Just remember that when Eagle Mountain started and we wanted to put this oasis in the desert, questar wanted nothing to do with us. Rocky Mountain Power wanted nothing to do with us. If we wanted to build this community, we had to do it on our own.

  12. I think this is a great move forward even though it doesn’t directly affect us in the White Hills area. We are currently on Questar and Rocky Mountain Power. Are there any talks with moving us to SESB? Also, are there plans to finish taking over our water and sewer systems?

    • Chad, the discussion has come up only to the extent that we are aware that Rocky Mountain Power can and I assume will turn the area over to them at some time in the next couple of years. The legislation will require SESD to take over the service of the area if they give notice. As for the water and sewer, they are issues that are known to me and require some improvements from the developer before they can be turned over. I wish I could give you a specific time frame, but I can’t right now unfortunately.

  13. Is there any way that the city can remove or at least enforce the HOSt’s to do what they are supposed to do. Instead of just taking our money?

    • Jayson,

      I don’t have any authority over the HOA’s and they are protected by documents that were established before any houses were built in the development they govern. They are not likely going anywhere. While I don’t have authority over them, I am happy to communicate with them on your behalf if you are having difficulty resolving an issue. At the very least, I can help smooth out the communication by being a neutral party. Sorry, that may not be the answer you wanted, but I hope it helps in any case. Just email me an explanation of your issue and I’ll do what I can to help you out. My email is

  14. If you guys do the math of pretty much anywhere in utah. Eagle mountain utility costs are right on par. All utility companies make money, or they would not be in the business. If the city makes a small profit and use the money to fund things this city desperately need, like a rec center, a ballpark that didn’t look like it was the one used in the sandlot movie. Why do you think Lehi has such nice facilities for the community. Instead of giving the profit to a private utility, why not spend it on our community?

    • Bree,

      Unfortunately, it is illegal to use the utility funds to spend on whatever we would like to use it for. The state requires revenue made from the water utility to be spent only on the water department or the administration thereof. The same for each of the other utilities. For about as long as these rules have been in place, there have been cities that have found ways to stretch the boundaries through creative methods. The current state auditor has no tolerance for this (as he shouldn’t). This is why Eagle Mountain was recently audited. A resident believed we were doing exactly as you suggested, though we were cleared of those accusations as there was no finding. Here is the reason this is sooooo very important. When the government needs money to operate government (for parks, recreation centers, etc.) they charge residents property tax and sales tax. Because no one wants to have the government in their pockets whenever they want (present company included), there is an arduous process required of the government to study and disclose the details of any proposed property tax increase. If the government cant make it on the allowance they have been given (the tax rate), and they ask for more of your tax money, they have to tell you about it first so you can speak up and say no if you disagree. For those governments that have their own utilities, they can use them to get around this disclosure process.. The City Council can just vote on a rate increase and it happens. Then the municipality say’s we need to move some money from this utility to the General Fund (where the governmental functions are run from) and they can transfer the money. That is to say, they can go around the rules and instead of increasing the taxes and going through the “Truth in Taxation” process, they simply increase the utility rate, transfer the money over and spend it on something they shouldn’t have. You may see why this is not a good thing. Because municipalities have taken liberties in reaching in to residents pockets without being transparent about it, the state auditor has been concerned about this practice. I hope that makes some sense as to why this can’t happen. Government should never be given free access to your pocket book!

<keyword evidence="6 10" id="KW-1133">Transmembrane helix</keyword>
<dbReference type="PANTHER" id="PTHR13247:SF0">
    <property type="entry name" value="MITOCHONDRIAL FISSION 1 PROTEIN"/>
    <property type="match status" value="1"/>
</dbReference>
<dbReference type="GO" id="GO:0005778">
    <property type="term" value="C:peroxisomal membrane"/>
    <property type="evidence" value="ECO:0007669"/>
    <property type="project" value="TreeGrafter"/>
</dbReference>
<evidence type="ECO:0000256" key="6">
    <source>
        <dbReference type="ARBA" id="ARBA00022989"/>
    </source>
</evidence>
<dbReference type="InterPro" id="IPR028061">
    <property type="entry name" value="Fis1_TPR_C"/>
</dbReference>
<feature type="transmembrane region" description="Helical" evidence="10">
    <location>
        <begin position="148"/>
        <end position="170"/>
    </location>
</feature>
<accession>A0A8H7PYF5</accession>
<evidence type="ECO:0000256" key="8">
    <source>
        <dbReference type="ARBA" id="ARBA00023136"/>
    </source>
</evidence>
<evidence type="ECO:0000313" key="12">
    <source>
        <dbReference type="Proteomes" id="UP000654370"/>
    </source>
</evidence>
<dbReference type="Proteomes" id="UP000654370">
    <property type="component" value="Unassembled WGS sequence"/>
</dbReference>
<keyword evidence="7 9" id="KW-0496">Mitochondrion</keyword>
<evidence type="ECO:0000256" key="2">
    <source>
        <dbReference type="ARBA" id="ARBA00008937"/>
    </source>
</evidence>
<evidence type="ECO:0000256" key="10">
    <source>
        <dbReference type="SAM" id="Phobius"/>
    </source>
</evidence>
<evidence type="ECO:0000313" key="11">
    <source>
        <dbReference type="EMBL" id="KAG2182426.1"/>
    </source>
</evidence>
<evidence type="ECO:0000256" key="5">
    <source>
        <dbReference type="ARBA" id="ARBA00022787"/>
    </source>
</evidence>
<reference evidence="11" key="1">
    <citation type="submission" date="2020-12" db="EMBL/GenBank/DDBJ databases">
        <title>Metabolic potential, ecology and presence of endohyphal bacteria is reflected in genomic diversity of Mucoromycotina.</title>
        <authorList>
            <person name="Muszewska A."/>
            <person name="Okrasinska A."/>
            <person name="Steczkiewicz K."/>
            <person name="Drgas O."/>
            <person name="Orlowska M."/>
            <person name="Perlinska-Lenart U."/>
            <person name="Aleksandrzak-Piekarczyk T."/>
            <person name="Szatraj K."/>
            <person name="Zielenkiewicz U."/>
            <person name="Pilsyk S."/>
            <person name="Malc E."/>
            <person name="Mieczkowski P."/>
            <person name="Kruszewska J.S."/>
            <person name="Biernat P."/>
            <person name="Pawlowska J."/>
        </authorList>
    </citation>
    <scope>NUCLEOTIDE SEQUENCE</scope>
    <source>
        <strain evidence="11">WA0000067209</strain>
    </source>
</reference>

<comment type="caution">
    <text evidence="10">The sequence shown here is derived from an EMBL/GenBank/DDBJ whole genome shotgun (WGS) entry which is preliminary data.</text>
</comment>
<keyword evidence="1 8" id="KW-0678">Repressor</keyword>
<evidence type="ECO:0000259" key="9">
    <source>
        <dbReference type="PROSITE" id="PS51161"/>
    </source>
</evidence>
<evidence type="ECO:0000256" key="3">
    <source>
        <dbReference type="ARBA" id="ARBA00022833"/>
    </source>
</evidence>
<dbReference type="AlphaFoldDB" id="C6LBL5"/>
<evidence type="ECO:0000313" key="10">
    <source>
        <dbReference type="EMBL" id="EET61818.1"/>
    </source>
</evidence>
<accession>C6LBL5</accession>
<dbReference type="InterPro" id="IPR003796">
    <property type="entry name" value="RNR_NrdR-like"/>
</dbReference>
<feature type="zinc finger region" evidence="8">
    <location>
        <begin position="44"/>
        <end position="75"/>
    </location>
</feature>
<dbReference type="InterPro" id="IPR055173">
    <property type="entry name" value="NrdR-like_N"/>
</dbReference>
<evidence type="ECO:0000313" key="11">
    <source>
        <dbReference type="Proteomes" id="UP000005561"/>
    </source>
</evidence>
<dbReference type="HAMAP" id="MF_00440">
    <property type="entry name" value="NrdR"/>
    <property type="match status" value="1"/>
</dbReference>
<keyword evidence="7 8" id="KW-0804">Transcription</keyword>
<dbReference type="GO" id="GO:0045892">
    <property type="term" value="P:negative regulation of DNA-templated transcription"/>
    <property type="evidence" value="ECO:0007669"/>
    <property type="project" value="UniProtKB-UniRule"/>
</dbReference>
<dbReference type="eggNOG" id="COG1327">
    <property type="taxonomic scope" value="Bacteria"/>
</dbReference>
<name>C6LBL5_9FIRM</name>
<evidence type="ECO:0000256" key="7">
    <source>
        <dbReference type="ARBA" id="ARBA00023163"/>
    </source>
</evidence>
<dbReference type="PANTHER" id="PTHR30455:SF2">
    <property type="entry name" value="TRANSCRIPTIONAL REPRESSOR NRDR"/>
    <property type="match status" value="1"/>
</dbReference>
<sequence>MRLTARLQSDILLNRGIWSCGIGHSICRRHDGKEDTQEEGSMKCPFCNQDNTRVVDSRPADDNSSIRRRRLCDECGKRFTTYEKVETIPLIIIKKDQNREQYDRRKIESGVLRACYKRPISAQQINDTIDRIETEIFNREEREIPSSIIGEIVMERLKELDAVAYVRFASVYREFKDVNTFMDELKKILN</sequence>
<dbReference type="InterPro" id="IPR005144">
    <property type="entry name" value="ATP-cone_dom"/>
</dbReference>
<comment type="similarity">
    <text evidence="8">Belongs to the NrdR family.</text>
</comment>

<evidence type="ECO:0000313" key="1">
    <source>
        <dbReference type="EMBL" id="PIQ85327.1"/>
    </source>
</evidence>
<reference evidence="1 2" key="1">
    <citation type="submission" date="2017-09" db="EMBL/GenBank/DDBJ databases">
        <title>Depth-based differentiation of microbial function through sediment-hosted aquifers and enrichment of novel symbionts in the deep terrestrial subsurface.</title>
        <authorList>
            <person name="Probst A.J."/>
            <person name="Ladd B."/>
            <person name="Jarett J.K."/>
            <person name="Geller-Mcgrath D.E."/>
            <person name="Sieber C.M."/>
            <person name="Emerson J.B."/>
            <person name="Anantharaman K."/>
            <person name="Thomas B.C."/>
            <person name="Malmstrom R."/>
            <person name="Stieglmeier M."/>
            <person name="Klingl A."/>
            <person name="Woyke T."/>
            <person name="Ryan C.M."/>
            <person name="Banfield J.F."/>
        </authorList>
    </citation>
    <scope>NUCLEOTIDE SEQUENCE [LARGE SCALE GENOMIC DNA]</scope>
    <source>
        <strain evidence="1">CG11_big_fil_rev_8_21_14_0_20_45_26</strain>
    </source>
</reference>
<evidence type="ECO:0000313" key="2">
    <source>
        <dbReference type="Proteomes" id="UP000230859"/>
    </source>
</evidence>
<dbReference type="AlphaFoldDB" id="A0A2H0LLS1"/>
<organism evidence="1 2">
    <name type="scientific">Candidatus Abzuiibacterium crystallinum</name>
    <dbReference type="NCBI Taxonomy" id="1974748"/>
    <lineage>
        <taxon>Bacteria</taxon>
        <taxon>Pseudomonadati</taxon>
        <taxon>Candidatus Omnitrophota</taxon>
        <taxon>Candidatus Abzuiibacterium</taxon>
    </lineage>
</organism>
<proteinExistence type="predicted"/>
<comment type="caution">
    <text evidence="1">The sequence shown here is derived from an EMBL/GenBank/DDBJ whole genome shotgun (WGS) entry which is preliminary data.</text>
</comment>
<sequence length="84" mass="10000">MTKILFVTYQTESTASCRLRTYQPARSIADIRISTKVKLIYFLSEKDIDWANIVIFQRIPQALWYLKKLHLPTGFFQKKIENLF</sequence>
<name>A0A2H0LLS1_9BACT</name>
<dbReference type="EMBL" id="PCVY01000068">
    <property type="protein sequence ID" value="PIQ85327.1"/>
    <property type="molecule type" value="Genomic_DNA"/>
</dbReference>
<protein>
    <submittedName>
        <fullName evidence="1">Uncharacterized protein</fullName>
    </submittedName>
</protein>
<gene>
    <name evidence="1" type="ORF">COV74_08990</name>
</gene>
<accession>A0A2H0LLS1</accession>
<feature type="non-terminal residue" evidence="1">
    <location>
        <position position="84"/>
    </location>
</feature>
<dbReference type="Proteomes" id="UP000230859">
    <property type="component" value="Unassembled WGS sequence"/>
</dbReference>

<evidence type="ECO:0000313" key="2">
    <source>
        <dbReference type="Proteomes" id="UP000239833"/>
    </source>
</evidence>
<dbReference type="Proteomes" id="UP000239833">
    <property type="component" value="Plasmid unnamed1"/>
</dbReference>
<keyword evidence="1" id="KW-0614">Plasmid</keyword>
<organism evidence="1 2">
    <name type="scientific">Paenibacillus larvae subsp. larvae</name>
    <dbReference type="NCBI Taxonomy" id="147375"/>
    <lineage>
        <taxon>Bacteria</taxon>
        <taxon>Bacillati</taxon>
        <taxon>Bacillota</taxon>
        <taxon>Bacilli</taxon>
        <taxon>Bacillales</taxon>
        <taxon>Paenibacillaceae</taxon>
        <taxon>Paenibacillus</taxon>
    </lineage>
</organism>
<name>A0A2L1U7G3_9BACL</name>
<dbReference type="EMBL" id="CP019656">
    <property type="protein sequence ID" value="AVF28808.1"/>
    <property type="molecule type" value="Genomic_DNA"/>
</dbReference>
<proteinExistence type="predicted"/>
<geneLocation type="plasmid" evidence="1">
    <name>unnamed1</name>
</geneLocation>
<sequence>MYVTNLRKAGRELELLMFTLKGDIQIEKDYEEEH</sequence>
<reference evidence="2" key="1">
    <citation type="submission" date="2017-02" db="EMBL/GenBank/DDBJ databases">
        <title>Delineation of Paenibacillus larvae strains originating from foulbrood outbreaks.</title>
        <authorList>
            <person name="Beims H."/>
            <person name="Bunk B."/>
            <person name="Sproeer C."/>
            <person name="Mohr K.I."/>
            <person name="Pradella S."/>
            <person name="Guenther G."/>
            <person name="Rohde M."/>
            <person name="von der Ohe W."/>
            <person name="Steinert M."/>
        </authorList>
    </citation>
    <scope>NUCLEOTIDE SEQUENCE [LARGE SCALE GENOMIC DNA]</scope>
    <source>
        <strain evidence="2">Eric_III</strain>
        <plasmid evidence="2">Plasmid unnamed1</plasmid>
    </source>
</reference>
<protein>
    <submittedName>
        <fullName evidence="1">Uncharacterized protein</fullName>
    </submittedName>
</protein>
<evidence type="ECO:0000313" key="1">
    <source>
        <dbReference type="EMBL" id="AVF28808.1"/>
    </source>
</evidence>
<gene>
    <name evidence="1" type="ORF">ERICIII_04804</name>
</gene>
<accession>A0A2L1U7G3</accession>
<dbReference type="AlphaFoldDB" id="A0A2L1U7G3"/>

• If it is illegal why did the auditor not do anything about the transfer for Pony Express Days? Like you said there are ways around that.

        Honestly I think the best way around that is to keep on the path we are on…. keeping paying the debt for these with the revenue plus the extra revenue goes into the bank and as the debt gets paid off lower the utility bills so that we could all afford paying extra tax for a rec center. As is we are switching to a gas company that charges 33% more than we do. Switching to a power company that is under “rate review” so we aren’t even sure what they will be charging. Our utility bills will be higher (and never with the chance of these companies saying “this is our community let’s cut rates down now that our debt is paid”. Plus with the city losing half it’s revenue eventually property taxes are going to be raised. Sure it would take a little time and patience on the route we were on waiting for the bonds to be paid but wouldn’t it be better to patiently wait for great things to come than sell off for instant relief ($) that is going to run out and then the only place to recover the loss with be the citizens pocket books?